I invite you to pray for the repose of the soul and for his family. May François rest in peace.



18 May 2015
Greg Kandra




Palestinian President Mahmoud Abbas greets Pope Francis at the conclusion of the canonization Mass for four new saints in St. Peter’s Square at the Vatican on 17 May. Also pictured is Archbishop Georg Ganswein, prefect of the papal household. The pope canonized four 19th-century nuns. The new saints are: Marie-Alphonsine and Mary of Jesus Crucified, both from historic Palestine; Jeanne Emilie De Villeneuve from France; and Maria Cristina Brando from Italy.
(photo: CNS/Paul Haring)


Pope canonizes nuns, including two from Palestine (Vatican Radio) Pope Francis canonized four women religious on Sunday, all 19th century nuns who worked in education. St, Marie-Alphonsine and St. Mary of Jesus Crucified were from the territory that made up historical Palestine; St. Jeanne Emilie de Villeneuve was a French nun and foundress; and St. Maria Cristina of the Immaculate Conception came from Italy. “To abide in God and in His love, and thus to proclaim by our words and our lives the resurrection of Jesus, to live in unity with one another and with charity towards all — this is what the four women Saints canonized today did,” Pope Francis said in his homily. “Their luminous example challenges us in our lives as Christians”...

Pope, Palestinian President express hopes for peace (Vatican Radio) Pope Francis and Palestinian President Mahmoud Abbas, meeting in the Vatican Saturday, expressed their hopes for a resumption of peace negotiations between Palestine and Israel and for “courageous decisions” for peace, with international support. A Vatican statement described the talks as “cordial,” and said the two sides “expressed great satisfaction with the agreement reached on the text of a comprehensive agreement between the Parties concerning essential aspects of the life and activity of the Catholic Church in Palestine, which will be signed in the near future...”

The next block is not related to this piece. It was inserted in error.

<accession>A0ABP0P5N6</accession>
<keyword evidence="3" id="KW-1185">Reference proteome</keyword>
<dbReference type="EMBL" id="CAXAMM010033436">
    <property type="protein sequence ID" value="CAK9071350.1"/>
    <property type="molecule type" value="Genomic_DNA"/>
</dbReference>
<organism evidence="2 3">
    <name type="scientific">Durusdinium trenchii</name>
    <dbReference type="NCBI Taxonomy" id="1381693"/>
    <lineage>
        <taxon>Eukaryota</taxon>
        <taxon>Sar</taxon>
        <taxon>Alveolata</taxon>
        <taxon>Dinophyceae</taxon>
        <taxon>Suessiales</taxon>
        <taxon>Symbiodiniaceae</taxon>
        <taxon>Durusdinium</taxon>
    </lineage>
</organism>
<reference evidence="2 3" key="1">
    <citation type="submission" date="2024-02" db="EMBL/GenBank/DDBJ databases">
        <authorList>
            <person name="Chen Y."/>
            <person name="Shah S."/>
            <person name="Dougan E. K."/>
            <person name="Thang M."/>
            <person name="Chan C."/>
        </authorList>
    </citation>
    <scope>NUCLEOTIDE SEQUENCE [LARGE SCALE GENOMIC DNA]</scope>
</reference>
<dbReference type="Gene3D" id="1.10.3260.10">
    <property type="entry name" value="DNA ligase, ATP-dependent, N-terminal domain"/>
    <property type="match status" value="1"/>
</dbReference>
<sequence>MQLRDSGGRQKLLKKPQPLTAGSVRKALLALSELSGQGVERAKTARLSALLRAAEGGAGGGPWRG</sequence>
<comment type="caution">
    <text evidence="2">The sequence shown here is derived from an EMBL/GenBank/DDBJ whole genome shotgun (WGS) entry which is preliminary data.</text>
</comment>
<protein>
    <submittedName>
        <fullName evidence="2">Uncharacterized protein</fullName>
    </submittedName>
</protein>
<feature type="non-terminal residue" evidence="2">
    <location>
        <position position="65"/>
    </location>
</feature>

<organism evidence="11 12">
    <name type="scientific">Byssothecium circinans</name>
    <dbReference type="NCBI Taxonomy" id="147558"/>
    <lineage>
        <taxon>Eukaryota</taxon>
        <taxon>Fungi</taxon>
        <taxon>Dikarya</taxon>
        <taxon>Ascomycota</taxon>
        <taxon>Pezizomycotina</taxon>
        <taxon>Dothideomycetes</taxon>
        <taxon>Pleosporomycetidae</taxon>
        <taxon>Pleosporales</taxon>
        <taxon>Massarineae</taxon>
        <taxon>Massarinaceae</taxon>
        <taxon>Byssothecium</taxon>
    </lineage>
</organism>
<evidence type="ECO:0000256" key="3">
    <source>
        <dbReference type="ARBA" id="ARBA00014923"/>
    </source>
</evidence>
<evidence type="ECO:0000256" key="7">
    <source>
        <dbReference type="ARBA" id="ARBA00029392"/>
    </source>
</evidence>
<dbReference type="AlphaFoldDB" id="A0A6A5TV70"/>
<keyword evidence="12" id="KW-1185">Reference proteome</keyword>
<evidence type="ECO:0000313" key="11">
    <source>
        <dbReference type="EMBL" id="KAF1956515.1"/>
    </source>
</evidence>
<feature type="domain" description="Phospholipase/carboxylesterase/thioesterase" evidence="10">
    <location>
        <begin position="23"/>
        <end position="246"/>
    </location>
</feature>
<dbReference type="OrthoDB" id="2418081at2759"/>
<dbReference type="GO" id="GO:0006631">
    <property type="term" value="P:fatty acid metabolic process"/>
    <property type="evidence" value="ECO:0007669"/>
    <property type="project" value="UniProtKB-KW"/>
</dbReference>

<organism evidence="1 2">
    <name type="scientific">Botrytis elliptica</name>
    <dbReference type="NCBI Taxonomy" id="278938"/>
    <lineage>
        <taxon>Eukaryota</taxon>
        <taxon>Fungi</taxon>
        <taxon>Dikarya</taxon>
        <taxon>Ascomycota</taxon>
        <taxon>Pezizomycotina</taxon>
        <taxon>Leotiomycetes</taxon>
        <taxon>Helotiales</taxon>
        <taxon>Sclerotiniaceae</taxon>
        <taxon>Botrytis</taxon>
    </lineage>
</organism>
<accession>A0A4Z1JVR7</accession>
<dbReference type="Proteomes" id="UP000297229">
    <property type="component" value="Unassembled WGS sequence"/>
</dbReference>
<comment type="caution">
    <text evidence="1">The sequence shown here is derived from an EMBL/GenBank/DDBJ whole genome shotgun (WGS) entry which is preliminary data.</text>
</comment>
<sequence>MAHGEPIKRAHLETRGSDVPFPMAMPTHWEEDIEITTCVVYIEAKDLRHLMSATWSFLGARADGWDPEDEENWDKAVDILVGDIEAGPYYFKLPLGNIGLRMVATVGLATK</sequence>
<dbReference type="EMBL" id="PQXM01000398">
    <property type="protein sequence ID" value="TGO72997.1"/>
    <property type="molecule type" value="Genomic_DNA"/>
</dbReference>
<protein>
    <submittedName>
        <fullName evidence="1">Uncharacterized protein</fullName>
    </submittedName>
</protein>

Shia militias plan counter-offensive after Iraqi city of Ramadi falls (BBC) Shia militias are assembling east of the Iraqi city of Ramadi to prepare for a counter-attack against Islamic State militants who captured it on Sunday. Iraqi state TV described tanks and other military vehicles entering al-Habbaniyah military camp. IS fighters are reportedly moving towards the base. The Iraqi government called for help from the Iran-backed militias after the military was routed and fled. About 500 people died in the city — only 70 miles (112km) west of Baghdad...